Rhoads caps career with scoring milestone
WINCHESTER — Chandler Rhoads marveled about how quickly his four-year basketball career at the University of New Hampshire went by, but the former Clarke County standout certainly made his mark with the Wildcats.
No one played more minutes than Rhoads. He started in all 29 of the Wildcats’ games and averaged 36 minutes, playing primarily as the team’s starting point guard where he led the team in both assists (98) and steals (45).
“The four years go by fast,” said Rhoads in a phone interview. “High school went by fast, but college goes by a lot faster. It was a good experience playing Division I basketball in college — playing a lot of games and a lot of minutes. I’ve got a lot of experiences that I’ll never forget.”
One experience from his senior season that stands out the most for Rhoads came in a 56-49 loss to America East Conference foe Albany on Feb. 28. Rhoads scored nine points in the loss, eclipsing the 1,000-point mark for his career.
“It was a cool experience being able to accomplish that being from a small town,” said Rhoads, who ranks as Clarke County High School’s all-time leading scorer with 1,638 points. “They announced it and I got presented a game ball with the points and date and opponent on it and it was great just being productive and having a good career.”
He finished his career with 1,015 points, 389 rebounds, 307 assists and 109 steals. Rhoads ranks 27th on the Wildcats’ career-points list. His career assists total ranks him fifth all-time at New Hampshire.
“I think he got the most out of his ability,” said New Hampshire head coach Bill Herrion. “He scored over 1,000 points and he had very close to 400 rebounds and he had over 300 assists. From a statistical standpoint, he had a very good career. Any time a player reaches that [scoring] milestone it’s pretty special.”
Another factor that made Rhoads a special player for Herrion was his strength and durability — particularly over the past two seasons.
Rhoads steadily improved his numbers as his playing time increased each season. He went from averaging four points as a freshman to nine as a sophomore and then averaged a career-best 11.2 during his junior season. In the past two years, Rhoads averaged 36 minutes in each year (starting in all 59 games during that span).
His 1,061 minutes played last year were the second highest ever for a single season by a New Hampshire player, and his 1,044 minutes played this year rank fifth best. He ranks seventh in minutes played (3,495) and fourth all-time in games played (114) in school history.
Herrion said the 6-foot-4 Rhoads worked hard and improved each year.
“When Chandler came he did not have a great freshman year and then his sophomore year with the intangibles he brought to the floor — a tough kid and a good athlete — he really became our defensive stopper,” Herrion said. “[From then] we had so much faith in him. Every night we stepped on the court and threw the ball [at the opening tip] you could always rely on him.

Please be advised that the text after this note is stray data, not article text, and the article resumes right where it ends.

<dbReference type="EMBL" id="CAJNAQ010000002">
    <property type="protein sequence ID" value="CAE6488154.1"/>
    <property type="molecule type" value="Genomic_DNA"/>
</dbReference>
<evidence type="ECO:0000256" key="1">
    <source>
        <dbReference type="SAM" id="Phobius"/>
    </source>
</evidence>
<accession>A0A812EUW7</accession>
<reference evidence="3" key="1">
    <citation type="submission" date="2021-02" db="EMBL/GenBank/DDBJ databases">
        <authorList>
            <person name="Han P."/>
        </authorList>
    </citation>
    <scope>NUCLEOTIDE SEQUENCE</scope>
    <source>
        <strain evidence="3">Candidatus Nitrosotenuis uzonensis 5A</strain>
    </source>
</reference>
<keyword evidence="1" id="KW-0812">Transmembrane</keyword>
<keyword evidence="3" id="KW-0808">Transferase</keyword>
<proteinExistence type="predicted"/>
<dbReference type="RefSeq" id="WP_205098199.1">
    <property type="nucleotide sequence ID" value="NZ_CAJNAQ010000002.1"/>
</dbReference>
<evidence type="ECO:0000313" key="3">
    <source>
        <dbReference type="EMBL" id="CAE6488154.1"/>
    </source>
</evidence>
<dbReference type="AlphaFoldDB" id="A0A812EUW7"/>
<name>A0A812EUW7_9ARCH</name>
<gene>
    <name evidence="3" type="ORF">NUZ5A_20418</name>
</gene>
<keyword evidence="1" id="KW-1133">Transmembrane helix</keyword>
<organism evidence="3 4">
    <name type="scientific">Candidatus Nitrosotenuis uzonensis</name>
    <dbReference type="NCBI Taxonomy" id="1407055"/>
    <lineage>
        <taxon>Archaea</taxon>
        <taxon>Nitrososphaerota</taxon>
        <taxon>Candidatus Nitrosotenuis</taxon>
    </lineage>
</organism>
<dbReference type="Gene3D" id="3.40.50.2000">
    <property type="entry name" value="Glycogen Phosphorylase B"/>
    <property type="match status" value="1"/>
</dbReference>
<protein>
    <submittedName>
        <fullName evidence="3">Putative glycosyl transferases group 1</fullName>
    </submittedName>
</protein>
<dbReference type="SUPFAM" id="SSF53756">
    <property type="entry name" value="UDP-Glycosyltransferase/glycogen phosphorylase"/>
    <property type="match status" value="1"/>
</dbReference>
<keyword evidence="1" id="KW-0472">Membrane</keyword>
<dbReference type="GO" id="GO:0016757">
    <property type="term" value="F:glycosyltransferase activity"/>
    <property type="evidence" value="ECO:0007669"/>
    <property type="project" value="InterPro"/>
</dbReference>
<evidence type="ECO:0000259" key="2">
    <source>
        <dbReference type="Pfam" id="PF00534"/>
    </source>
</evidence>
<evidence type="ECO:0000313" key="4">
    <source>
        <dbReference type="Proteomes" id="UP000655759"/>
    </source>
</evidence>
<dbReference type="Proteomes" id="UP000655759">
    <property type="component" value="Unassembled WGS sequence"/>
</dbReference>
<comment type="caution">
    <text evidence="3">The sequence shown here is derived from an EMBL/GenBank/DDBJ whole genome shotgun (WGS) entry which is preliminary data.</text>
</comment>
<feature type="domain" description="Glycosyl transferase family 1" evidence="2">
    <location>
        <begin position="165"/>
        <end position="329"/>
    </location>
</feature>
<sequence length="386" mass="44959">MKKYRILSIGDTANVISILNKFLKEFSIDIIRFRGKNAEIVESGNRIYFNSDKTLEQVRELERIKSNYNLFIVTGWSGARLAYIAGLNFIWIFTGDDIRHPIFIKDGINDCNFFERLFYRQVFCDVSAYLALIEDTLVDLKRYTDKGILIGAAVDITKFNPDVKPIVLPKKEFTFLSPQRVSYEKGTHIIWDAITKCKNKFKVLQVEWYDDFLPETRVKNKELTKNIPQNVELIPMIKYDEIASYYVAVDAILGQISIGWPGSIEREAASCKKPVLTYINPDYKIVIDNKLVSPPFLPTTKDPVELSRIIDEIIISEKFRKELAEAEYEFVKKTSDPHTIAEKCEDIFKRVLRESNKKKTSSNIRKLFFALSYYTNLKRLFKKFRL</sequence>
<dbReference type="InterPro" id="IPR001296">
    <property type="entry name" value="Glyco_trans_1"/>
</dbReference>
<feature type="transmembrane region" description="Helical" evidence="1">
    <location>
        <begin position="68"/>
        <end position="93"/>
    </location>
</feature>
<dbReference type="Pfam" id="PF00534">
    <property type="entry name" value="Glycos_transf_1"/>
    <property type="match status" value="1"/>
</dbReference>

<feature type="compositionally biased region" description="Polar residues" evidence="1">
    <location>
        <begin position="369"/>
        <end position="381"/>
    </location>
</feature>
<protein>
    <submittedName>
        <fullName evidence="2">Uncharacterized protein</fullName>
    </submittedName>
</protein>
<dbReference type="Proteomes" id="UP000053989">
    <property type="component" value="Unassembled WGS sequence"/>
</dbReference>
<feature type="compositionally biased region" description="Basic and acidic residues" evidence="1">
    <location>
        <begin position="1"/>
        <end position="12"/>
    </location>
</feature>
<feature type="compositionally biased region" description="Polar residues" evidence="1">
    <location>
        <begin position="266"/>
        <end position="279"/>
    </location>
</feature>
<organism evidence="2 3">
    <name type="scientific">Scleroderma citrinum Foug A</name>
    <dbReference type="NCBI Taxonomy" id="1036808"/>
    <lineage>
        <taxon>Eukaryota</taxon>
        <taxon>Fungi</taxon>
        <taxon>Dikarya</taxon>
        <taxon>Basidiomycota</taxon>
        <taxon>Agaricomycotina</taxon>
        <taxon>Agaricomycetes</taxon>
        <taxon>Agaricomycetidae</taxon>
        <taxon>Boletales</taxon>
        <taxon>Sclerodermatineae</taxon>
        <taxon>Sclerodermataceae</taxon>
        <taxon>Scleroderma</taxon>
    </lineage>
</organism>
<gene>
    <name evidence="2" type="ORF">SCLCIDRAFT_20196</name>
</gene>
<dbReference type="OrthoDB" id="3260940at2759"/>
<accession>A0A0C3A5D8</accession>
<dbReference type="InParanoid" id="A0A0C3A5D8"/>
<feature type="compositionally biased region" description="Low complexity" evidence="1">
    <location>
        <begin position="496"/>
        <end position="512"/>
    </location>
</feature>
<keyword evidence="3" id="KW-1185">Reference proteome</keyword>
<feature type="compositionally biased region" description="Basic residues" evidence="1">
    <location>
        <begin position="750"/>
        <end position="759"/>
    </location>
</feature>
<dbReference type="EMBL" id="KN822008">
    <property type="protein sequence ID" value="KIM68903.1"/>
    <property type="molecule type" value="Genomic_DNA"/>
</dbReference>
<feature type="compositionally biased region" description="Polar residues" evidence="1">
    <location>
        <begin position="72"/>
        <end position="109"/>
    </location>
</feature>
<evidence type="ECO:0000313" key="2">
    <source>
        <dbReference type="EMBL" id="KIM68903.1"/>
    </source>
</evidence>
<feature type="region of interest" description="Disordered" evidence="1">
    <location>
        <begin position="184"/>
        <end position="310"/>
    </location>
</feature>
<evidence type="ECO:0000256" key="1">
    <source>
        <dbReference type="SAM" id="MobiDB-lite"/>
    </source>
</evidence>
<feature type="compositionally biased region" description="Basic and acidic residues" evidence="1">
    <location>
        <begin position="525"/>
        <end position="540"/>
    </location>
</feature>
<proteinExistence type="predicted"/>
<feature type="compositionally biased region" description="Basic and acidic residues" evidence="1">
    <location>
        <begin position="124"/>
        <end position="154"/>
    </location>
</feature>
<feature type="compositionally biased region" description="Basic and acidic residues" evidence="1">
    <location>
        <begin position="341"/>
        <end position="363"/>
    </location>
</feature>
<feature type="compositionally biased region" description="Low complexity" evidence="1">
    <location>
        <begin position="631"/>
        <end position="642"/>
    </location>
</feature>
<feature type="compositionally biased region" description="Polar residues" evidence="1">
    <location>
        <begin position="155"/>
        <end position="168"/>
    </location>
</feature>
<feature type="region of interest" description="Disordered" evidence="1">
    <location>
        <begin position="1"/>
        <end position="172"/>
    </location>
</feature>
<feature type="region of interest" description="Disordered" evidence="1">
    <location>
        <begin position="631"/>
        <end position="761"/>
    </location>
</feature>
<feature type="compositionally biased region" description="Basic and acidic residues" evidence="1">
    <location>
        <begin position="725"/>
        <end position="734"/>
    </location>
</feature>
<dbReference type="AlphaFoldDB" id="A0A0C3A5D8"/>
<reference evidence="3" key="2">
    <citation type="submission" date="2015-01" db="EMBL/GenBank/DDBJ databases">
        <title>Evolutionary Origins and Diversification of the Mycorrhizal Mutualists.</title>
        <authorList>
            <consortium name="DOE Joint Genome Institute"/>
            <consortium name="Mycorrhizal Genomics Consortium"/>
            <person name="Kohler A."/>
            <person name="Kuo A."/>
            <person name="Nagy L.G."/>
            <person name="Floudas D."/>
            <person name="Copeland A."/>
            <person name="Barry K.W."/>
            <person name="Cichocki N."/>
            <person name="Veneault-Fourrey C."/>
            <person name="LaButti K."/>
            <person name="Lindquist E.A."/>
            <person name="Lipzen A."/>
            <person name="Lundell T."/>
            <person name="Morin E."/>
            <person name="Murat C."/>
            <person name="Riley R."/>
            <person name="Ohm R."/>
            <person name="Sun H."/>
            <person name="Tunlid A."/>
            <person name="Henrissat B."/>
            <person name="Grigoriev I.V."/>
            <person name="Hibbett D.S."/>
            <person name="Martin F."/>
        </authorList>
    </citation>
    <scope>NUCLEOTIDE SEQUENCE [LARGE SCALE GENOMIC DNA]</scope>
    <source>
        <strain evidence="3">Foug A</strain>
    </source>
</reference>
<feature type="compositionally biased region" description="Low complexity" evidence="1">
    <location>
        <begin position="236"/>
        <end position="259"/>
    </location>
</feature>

“You could pencil him in for 30 or 40 minutes every night. His size and physical strength was one of his best attributes. We played him a lot and he was strong enough and physical enough to handle all those minutes.”
Although it was a tough season with the Wildcats going just 9-20 overall and 5-11 in conference play, Rhoads said sweeping one of the team’s conference rivals was a highlight for the team.
“Our conference — the America East — is a real defensive and competitive conference,” said Rhoads, who led Clarke County to back-to-back Group A state titles in 2006 and 2007 and was the Group A State Player of the Year as a junior in 2007. “The rivalry games are always big with Maine and Boston University and this year we beat Maine twice both home and away and we had never done that before.”
Rhoads joins former Millbrook High School standouts and rivals Erick Green — the Atlantic Coast Conference Player of the Year — and Jordan Sugars — a former star at Navy — as 1,000-point scorers at the Division-1 level.
“I knew both of them growing up and played against them in high school and on the AAU circuit,” said Rhoads, “It’s pretty cool that we’ve all had good success playing at the collegiate level and coming from the same area. It’s cool that we have great experiences that we’ll never forget.”
Rhoads, a kinesiology major, will graduate this spring and his goal his to play in a professional league somewhere.
“I’m going to pursue a professional career and wherever I get a contract that’s where I’ll be going to play,” said Rhoads, who would be open to playing in a pro league overseas. “I’ll just go with the best situation for me and my family and go from there.”
— Contact Robert Stocks at email@example.com Follow on Twitter @WinStarSports1